We like how QNAP tweaks and improves the QTS and streamlined the UI and function. Despite added features, the overall feel and look has not changed, so are the way to interact the NAS. Therefore, users coming from older models should be at ease finding everything and even new user or user coming from other manufacturers’ devices should not have too much trouble getting the unit up and running in no time. QNAP NAS tends to offer tons of functions and features and it can feel overwhelmed a bit compare to other manufactures but the latest edition have improved quite a lot and we like what this is heading to.
Having said that, I feel the UI is probably due for some improvements or overhauls. The 3D shadow icon feels rather dated as not as contemporarily as what we have seen in modern operating system. Also, I really wish QNAP would improve the boot up time as it takes over 4 minutes to booting from a newly setup NAS (without any service and app installed). Also, apps take just a couple of seconds to open and load which makes the NAS feels slower than the hardware it is equipped.
More subscription and fees
As usual, QNAP NAS is bundled with limited number of licenses for some of their more advanced features. For example, the QNAP’s own apps such as the Surveillance Station came with 4 camera embedded channel license, the HybridMount came with two licenses, and the VJOB came with one license. User can always purchase additional licenses to expand the functionality of the NAS and QNAP even includes a License Center to help you manage your licenses.
Now, it seems that even some of the core apps on the NAS come as a Lite version with reduced features. Users would have to pay an additional flat fee or a monthly subscription fee to unlock extra functions. Qsirch is one of such examples. The Lite version provides basic full-text search function with 3 filters per file and the ability to search image by color, object, and text. With $29.99 monthly fee, QNAP lifts the 3 filters per file limitation, adds search image by people, and the ability to archive search result. The $29.99 monthly subscription fee seems a bit steep for home user and small business owner.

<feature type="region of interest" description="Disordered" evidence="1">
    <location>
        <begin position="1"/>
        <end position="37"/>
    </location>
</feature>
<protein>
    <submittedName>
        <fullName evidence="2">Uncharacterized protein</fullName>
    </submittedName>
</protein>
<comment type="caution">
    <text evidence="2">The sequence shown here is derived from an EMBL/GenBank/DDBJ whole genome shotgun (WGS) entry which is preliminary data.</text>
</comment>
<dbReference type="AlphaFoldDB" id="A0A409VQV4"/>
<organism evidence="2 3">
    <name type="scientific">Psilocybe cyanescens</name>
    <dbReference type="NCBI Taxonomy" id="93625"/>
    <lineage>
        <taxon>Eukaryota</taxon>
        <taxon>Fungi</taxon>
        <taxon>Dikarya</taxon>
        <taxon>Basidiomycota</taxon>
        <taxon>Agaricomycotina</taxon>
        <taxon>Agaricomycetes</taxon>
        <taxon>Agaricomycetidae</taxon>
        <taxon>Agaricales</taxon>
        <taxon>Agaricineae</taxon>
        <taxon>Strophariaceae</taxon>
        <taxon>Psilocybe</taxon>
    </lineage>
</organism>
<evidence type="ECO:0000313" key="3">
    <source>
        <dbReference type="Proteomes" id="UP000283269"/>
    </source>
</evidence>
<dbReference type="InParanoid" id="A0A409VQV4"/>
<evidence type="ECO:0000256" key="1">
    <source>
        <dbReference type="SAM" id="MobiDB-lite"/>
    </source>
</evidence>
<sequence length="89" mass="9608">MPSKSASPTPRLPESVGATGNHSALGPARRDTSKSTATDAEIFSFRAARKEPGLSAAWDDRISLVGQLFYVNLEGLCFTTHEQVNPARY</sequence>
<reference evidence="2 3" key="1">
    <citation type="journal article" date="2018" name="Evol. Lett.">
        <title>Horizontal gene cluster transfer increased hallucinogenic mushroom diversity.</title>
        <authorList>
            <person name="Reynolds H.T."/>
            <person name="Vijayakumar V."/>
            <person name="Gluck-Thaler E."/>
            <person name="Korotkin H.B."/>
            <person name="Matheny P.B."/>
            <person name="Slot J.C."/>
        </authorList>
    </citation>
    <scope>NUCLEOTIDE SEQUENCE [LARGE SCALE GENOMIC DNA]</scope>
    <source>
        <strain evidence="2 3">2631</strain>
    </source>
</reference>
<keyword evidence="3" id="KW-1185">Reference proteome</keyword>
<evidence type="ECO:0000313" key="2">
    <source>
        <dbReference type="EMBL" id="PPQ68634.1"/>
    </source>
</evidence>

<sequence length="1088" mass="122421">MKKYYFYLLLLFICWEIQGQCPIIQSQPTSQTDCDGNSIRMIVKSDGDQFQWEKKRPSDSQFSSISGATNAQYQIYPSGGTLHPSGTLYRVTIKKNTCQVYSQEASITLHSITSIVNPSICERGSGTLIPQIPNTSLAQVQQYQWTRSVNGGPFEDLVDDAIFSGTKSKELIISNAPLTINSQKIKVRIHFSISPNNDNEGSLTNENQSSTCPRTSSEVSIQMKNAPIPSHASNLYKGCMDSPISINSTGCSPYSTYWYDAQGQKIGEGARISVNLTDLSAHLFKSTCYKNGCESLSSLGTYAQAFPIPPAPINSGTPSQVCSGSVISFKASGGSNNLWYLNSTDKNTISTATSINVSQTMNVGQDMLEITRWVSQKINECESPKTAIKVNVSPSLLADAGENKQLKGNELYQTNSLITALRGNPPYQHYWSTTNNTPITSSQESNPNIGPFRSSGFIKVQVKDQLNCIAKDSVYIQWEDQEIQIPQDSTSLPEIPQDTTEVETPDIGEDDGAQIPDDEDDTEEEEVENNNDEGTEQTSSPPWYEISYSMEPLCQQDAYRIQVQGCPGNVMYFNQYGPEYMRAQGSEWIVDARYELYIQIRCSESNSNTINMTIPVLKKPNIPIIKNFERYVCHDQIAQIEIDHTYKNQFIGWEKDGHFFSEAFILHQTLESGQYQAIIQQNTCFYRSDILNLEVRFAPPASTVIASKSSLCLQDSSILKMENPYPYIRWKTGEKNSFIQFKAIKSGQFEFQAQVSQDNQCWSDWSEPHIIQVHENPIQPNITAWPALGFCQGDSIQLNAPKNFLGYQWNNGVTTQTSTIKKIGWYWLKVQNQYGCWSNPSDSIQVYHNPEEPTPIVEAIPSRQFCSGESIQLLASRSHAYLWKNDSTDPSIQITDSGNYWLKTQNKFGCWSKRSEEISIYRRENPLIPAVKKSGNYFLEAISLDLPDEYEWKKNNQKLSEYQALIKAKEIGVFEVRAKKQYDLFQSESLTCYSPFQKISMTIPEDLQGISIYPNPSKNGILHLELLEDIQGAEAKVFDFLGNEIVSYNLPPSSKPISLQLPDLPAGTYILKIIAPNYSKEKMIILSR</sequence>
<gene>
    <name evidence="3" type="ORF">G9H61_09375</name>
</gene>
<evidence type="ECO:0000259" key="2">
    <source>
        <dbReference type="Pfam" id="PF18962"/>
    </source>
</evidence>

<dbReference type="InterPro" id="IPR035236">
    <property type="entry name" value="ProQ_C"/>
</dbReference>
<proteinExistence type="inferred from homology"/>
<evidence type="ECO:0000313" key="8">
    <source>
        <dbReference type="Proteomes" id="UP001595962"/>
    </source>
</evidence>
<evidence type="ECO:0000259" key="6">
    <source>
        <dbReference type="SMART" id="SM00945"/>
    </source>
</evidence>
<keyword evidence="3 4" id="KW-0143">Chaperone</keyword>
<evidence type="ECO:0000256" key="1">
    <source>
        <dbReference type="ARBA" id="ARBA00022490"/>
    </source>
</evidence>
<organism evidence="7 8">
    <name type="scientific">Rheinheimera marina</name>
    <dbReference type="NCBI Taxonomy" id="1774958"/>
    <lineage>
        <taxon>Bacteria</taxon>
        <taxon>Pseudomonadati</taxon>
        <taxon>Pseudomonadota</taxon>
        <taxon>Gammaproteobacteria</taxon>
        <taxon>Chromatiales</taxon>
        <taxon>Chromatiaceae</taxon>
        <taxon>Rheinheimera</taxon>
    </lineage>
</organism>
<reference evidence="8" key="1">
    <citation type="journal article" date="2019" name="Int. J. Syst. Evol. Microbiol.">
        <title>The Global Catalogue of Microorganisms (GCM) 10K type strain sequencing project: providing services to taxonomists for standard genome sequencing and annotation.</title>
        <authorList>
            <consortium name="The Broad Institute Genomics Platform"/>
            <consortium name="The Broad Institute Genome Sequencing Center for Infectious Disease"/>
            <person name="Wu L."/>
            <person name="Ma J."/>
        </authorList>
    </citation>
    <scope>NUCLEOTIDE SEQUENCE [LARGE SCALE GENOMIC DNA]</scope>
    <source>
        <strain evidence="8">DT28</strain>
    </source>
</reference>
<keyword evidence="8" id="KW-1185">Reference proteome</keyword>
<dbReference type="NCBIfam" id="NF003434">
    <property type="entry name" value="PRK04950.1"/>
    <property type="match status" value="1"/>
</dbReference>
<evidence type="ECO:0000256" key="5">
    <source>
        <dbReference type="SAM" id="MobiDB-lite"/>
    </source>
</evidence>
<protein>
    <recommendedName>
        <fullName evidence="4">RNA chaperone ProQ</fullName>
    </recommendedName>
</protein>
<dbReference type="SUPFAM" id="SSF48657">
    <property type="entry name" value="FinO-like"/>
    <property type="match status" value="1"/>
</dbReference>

The CodecPack is another app that now comes with a “Lite” version and for a $19.99 flat fee, you can upgrade to the CAYIN MediaSign Player, a software offered by QNAP partner that adds additional features. While the CodecPack bundled in the NAS still able to encode/decode plenty formats (VC (H.264)/ MPEG-2/ MPEG-4/ VP8/ VP9/ WMV1/ WMV2/ VC-1 video and ADPCM/ MP3/ PCM/ Vorbis/ AAC for audio), it is no longer supporting HEVC and H.265. (most likely due to licensing fee). Thus, user who wish to use the advanced codecs would need to fork out additional $20.
We have mixed feeling about the additional fee for enhanced software features, especially for the core apps. On one hand, it is good to see QNAP is partnering with other companies to bring us a wider selection of apps and better designed apps than those designed in house. Ideally, paid apps would mean faster updates, enhanced add-on features that is capable of taking full advantage of the NAS’s hardware. On the other hand, users typically buys a NAS for its convenience and features and we feel that streaming multimedia and ability to search are the core functions for any NAS. Having to pay additional fee for the core functions adds the overall cost of owning the NAS for home users and small business owner.